As fun as it might be to build your own solution, I’ve learned to appreciate ready to use solutions, and it seems a nice little tool is available called RPi-Monitor. Assuming you run the Raspbian, the RPi-Monitor is available as a package ready to install through the standard package manager (once you’ve added the package repository).

RPi-Monitor installs a web server on port 8888 and gives you a nice overview on key resources – cpu, memory, disk  and more – and even historical graphs is available.

RPi-Monitor is free, but if you find it useful, do consider donating to the author on the website.

Using (Google) Calendar for domains

Here’s a little trick, which is has proven itself just as useful as it is easy. To most companies handling domains is critical task, as losing your domain name may have catastrophic consequences. Handling domains isn’t particularly hard, but there are some tasks, that may be time-critical to handle in due time – luckily Google Calendar provides an easy way to help make sure these tasks are handled.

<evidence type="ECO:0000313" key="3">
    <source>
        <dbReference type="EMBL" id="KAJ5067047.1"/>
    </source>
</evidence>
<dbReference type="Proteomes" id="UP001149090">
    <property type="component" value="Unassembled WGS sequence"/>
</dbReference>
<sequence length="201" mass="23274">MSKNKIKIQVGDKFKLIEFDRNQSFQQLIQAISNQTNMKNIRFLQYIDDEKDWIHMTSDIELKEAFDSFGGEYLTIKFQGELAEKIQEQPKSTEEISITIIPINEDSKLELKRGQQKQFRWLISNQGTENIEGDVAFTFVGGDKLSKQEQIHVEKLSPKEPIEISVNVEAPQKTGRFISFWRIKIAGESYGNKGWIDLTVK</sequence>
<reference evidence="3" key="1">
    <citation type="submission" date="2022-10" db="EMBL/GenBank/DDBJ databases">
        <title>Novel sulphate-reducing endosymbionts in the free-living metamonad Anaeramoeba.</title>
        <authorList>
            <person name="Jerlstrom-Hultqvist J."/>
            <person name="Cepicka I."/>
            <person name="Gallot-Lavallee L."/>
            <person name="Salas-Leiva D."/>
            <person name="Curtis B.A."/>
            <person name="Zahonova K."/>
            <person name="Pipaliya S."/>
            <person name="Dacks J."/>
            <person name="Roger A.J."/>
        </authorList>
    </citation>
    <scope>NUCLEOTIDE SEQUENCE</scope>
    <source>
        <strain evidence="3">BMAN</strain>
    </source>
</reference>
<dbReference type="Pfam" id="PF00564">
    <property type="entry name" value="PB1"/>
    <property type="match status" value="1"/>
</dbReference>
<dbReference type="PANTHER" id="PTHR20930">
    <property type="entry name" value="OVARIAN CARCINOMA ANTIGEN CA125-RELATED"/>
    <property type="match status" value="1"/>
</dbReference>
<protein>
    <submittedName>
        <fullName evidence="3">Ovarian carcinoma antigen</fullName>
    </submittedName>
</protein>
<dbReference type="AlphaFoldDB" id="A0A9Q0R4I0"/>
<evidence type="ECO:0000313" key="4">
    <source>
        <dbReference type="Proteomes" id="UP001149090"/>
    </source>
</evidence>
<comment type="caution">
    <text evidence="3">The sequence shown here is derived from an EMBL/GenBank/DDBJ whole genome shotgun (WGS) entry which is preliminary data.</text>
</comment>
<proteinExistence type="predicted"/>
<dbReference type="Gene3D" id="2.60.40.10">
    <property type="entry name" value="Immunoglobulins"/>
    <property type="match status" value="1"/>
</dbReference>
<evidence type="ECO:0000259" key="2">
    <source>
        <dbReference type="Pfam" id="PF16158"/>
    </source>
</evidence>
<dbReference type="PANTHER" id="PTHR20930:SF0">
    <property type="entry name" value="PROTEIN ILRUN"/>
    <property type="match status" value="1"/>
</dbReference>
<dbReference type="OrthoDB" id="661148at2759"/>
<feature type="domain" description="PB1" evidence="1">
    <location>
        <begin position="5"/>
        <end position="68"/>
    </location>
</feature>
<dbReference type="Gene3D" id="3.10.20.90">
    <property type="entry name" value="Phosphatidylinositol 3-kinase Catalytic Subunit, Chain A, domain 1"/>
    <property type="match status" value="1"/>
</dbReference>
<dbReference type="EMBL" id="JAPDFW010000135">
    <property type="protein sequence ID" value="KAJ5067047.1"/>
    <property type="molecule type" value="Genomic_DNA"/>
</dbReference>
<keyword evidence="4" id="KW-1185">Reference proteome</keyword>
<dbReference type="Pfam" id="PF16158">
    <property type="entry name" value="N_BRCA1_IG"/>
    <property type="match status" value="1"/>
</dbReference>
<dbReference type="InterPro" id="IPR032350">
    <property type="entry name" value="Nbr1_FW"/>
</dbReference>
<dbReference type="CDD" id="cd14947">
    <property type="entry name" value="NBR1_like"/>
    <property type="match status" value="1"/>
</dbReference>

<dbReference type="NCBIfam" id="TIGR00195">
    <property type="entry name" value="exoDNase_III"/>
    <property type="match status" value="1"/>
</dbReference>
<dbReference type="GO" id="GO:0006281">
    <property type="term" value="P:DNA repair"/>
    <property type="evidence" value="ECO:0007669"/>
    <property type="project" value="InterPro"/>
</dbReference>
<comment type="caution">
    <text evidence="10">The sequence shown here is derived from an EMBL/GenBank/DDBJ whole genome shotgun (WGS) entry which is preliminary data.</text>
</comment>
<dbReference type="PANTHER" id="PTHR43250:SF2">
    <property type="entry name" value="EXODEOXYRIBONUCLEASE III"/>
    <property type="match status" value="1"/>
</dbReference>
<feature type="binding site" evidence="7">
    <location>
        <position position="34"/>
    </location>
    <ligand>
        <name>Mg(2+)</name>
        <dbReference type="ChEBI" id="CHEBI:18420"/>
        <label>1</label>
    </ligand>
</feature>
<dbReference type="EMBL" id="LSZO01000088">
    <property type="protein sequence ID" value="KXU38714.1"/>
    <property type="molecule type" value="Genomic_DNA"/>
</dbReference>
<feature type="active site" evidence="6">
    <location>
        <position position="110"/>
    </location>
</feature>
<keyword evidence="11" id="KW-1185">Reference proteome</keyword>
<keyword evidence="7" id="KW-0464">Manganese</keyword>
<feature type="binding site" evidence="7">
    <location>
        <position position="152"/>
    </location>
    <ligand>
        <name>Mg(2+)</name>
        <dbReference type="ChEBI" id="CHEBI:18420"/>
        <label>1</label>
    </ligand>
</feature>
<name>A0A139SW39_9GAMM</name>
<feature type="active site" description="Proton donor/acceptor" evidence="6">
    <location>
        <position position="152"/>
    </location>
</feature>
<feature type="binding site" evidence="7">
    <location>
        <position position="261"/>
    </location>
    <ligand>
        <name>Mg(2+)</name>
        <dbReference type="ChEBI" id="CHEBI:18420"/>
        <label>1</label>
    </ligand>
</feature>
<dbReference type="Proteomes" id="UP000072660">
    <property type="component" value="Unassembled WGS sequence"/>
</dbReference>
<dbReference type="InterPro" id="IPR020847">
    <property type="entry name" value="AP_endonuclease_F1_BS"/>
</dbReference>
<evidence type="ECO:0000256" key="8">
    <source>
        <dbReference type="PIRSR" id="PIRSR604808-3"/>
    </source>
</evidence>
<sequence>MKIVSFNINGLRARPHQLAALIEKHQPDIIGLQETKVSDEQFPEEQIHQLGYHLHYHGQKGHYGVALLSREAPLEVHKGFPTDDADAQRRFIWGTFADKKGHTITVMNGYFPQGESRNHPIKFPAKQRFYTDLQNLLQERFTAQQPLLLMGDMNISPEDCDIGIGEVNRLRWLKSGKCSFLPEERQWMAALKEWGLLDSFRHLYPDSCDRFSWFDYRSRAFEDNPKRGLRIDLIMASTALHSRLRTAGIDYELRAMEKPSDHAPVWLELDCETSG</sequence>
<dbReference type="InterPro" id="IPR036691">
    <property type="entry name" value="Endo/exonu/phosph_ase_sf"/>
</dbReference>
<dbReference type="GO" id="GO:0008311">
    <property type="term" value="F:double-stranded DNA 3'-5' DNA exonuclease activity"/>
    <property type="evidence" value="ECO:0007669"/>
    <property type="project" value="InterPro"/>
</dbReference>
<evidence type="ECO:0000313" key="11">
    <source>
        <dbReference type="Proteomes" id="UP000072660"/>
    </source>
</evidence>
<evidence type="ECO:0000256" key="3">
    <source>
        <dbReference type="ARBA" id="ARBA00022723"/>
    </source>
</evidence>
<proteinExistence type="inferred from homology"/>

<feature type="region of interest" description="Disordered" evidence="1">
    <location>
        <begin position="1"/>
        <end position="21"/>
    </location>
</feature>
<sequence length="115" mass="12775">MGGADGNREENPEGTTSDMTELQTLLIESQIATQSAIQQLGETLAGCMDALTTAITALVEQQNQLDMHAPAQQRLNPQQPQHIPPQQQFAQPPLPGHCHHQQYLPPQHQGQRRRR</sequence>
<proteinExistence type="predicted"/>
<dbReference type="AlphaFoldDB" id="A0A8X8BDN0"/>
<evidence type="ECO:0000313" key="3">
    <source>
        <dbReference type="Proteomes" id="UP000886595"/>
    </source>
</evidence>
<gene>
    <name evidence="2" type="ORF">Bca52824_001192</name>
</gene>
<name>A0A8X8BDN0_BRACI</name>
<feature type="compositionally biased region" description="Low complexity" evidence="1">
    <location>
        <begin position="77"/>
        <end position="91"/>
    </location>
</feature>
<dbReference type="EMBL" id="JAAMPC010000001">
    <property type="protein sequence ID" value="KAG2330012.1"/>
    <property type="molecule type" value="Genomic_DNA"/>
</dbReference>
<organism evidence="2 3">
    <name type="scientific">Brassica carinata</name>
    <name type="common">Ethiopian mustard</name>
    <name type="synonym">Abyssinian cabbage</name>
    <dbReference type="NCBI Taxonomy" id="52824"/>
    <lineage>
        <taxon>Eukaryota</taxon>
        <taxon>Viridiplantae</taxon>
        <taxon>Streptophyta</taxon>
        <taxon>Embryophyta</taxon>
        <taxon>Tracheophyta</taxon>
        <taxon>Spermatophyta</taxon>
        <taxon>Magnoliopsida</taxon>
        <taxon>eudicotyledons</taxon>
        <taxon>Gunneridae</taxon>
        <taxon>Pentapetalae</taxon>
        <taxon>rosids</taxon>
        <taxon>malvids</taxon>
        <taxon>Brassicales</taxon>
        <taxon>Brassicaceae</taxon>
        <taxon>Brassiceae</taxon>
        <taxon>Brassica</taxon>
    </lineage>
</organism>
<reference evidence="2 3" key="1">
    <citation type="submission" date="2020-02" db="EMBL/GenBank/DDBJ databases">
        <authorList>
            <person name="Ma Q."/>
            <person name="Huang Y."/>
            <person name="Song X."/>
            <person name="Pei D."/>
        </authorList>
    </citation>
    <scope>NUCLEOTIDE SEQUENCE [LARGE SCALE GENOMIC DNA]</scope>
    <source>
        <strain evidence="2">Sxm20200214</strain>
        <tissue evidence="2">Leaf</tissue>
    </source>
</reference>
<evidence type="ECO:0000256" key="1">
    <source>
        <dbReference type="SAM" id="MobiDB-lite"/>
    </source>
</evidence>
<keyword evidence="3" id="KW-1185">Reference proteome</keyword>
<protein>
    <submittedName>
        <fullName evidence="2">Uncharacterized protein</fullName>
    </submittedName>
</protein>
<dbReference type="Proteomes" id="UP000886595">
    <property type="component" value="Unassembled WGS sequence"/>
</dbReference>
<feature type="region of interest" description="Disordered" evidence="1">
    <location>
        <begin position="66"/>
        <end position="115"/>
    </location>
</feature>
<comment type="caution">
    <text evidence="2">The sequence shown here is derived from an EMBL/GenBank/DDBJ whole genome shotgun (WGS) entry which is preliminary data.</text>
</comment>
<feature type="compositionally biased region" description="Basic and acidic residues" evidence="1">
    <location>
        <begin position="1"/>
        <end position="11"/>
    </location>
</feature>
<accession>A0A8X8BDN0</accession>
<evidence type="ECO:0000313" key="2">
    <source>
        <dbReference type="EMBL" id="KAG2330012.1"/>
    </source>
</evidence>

(In this little tip, I’m using Google Calendar as the reference, but, Office365 or any other online calendaring system can probably do the same.)

Setup a new Google Calendar on an existing Google Account and call it “domains”.

Whenever a domain name is bought or renewed, make a new entry in the calendar at the expire time of the expiry date of the domain. Note the domain name in the subject of the calendar, and if you buy domains at various registrars note any details needed (but not confidential) in the description field.